Nerdery: Four vertical sectors primed for IoT expansion (Reader Forum)
Global IoT spending is predicted to reach $745 billion this year, a 15 per cent increase over 2018 – and this double-digit acceleration is expected to continue.
Growth can be attributed in part to the manufacturing behind core IoT technologies. Processing speeds have increased, physical size has decreased and costs have dropped. Barriers to adoption have also been broken – senior leadership teams understand the value of IoT to their core businesses, and millennials, who grew up immersed in technology, are moving into key decision-making roles.
The most impactful business changes will emerge at the intersection of IoT and artificial intelligence (AI). As smarter, learning-oriented systems gain more data, more meaningful analysis will be generated, ultimately creating better-informed business decisions and employees. This complexity will come hand-in-hand with more opportunities for emerging third parties to provide managed IoT services platforms.
Here are the top four industries where IoT will make the biggest waves in 2019, with implementation and learnings serving as a primer for the future of IoT.
Healthcare will be one of the most meaningful areas of growth for IoT in 2019, due in no small part to the breadth of stakeholders it affects. Providers have a clear set of goals attached to IoT enablement: improving cost, quality and population health, both for inpatient and outpatient care. Embedded digital tools like catheters and timers are already being piloted to mitigate infection risk around replaceable medical instruments.
Meanwhile, smart threads and patch sensors track everything from cardiac readouts to body chemistry and sleep patterns. At the Cleveland Clinic, for example, remote device monitoring allows patients to maintain a follow-up schedule for their consistent defibrillators or pacemakers without the hassle of visiting a doctor’s office.
Among payers, IoT presents a pathway to better population risk management and reimbursement rate adjustments. It also will allow long-term care facilities to negotiate better rates by leveraging sensor data that supports the mitigation of fall risk and infection likelihood. Wearable consumer fitness devices also are being leveraged by insurers to identify members who take steps to actively change their individual risk.
IoT technologies supporting patient medication adherence, along with IoT devices that communicate with electronic health records (EHRs), will bring both parties together toward a shared goal of major cost-savings and health improvement.
Discrete and process manufacturing are expected to be the world’s biggest IoT spenders in 2019 at a predicted $119 billion and $78 billion, respectively. Their budgets largely will be focused on solutions that support operations and production asset management.
Manufacturers will increasingly look to leverage IoT to bring whole facilities online as fully connected factories, warehouses and distribution centers. End uses for this data include pilot programs around blockchain ecosystems that improve production and tracking. Whole facilities can leverage AI’s learning capacity in their quest to moderate energy consumption and improve efficiency by identifying hidden trends in production data.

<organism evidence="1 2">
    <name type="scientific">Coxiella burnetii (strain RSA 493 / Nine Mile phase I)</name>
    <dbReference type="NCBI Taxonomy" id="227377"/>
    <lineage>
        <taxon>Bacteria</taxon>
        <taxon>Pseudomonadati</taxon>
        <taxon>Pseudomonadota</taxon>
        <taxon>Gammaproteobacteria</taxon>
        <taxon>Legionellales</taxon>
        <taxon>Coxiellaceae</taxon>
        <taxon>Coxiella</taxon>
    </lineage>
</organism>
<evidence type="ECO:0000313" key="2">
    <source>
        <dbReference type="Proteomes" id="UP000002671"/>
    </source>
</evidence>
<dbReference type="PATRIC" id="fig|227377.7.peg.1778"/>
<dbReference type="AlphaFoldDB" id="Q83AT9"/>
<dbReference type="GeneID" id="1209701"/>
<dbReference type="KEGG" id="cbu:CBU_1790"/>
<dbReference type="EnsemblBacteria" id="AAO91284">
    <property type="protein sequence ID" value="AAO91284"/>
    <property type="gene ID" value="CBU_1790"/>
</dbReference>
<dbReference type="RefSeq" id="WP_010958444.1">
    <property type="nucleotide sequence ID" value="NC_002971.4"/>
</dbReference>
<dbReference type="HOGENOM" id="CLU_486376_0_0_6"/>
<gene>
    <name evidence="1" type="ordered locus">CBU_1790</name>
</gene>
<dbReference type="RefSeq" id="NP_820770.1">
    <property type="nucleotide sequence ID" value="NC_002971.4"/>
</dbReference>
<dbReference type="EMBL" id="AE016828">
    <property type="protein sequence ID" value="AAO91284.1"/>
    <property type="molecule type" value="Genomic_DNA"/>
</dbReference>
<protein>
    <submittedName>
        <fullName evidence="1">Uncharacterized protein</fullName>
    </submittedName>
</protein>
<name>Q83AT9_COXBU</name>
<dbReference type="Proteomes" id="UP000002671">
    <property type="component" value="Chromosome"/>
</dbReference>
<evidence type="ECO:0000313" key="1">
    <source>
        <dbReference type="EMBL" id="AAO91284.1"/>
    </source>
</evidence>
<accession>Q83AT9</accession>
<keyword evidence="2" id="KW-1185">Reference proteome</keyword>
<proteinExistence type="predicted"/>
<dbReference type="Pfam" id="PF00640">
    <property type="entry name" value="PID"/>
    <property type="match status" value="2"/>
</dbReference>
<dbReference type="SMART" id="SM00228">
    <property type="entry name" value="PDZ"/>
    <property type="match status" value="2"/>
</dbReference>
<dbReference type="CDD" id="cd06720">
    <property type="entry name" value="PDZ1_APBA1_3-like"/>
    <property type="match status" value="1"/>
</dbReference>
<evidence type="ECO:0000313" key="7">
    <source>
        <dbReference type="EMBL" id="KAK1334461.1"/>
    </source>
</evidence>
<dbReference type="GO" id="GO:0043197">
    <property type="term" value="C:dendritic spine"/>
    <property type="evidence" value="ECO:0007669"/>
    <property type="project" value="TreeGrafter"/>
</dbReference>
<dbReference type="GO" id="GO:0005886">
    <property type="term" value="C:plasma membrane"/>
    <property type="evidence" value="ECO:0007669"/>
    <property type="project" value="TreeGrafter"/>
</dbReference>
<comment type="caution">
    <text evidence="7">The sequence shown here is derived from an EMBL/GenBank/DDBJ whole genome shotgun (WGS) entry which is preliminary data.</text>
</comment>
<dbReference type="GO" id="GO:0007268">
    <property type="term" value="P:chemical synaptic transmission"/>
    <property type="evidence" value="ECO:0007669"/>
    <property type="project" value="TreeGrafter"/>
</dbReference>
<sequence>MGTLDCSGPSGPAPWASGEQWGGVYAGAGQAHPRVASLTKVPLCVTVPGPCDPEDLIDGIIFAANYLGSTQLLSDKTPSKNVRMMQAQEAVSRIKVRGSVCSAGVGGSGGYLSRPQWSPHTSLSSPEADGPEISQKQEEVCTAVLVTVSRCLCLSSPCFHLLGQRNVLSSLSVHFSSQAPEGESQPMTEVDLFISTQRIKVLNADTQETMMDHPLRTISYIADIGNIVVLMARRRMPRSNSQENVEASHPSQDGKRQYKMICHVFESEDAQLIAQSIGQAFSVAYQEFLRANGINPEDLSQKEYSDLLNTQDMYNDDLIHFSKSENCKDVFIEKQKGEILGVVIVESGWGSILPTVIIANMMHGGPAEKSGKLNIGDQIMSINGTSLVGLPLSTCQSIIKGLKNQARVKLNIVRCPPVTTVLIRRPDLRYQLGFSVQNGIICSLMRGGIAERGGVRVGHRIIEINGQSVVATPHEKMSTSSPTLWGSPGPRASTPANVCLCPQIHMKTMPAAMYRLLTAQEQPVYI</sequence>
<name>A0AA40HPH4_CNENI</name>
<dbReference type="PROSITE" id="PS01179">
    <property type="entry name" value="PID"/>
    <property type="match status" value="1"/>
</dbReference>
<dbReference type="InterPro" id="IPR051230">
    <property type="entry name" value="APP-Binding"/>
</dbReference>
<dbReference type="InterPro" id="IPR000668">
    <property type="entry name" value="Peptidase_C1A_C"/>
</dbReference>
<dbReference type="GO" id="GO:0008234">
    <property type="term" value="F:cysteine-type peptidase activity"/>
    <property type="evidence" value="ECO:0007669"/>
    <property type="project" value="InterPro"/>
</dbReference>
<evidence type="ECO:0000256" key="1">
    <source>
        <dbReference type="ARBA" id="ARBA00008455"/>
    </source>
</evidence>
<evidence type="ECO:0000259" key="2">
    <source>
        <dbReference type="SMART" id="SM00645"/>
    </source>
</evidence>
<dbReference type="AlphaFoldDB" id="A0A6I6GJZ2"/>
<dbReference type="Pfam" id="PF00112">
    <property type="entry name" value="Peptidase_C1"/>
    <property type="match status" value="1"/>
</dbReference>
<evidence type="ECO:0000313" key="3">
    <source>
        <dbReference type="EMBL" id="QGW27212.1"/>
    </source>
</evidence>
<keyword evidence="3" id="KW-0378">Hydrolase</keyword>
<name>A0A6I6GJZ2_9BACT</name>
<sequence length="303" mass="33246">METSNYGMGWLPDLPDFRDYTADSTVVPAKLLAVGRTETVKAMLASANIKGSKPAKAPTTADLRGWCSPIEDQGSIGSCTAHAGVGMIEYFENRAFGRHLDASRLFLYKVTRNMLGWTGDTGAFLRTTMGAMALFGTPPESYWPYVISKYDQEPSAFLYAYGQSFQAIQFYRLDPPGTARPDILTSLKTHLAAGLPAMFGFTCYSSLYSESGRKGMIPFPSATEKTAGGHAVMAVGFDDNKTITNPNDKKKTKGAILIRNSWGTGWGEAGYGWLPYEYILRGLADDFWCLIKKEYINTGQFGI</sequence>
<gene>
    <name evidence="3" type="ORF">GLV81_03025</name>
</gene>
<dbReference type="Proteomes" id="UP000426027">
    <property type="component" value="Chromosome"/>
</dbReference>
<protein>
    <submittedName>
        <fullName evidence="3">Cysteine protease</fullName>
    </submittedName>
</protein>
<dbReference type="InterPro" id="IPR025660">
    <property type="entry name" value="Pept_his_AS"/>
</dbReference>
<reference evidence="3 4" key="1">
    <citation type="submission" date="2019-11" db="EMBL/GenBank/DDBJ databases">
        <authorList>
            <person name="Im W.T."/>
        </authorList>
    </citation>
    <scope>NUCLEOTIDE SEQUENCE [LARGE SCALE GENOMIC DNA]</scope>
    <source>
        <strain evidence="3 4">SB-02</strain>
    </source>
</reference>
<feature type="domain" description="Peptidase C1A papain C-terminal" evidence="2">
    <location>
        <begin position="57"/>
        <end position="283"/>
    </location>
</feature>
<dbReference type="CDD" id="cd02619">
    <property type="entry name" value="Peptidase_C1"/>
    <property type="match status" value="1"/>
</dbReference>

Despite well-founded hesitations around driverless car technology, IoT and its real-time data will continue to shape the relationship between users and traditionally driven (and driverless) vehicles. A vehicle’s display panel is the most obvious example of basic IoT dashboarding, but typical engine, oil and gas tank indicators haven’t really evolved in decades.
That’s about to dramatically change. While just 35 per cent of new cars sold in 2015 were connected to the internet, nearly 98 percent of cars sold in 2020 will be connected. Not only will more of the indicators mentioned above be available in dashboard readouts, but they will interact more actively with users’ phones (and concierge voice apps), making the total management, control and overall inner workings of a vehicle immediately available. When it comes to external infrastructure, IoT will allow fleets of vehicles to communicate with smart grids about traffic conditions and accidents.
MUNICIPAL / PUBLIC
Federal and local governments are expected to be among the sectors with the fastest IoT compound annual growth rate during the next five years, at 16 percent annually. Like healthcare, there are innumerable ways IoT can be applied in the public sector.
Future-looking cities will look to increase their IoT usage beyond popular water and electrical smart grid implementations that have appeared in the past decade. AI-driven grid management will manage systems proactively as alternative energy is woven into communities.
More local initiatives will connect residents with their surroundings, redefining smart cities as also being comprised of smart neighborhoods. In cities like Atlanta and Toronto, governments are investing in IoT connectivity to help residents engage with local traffic, school buses, outages, walkability, weather or trash collection, among others.
The question no longer remains if IoT is relevant to any particular sector, but when key players in that area will choose to harness its power. Future-minded leaders will learn from others, take risks and pioneer new ways of harnessing the power of IoT to increase efficiency, profit and quality of life.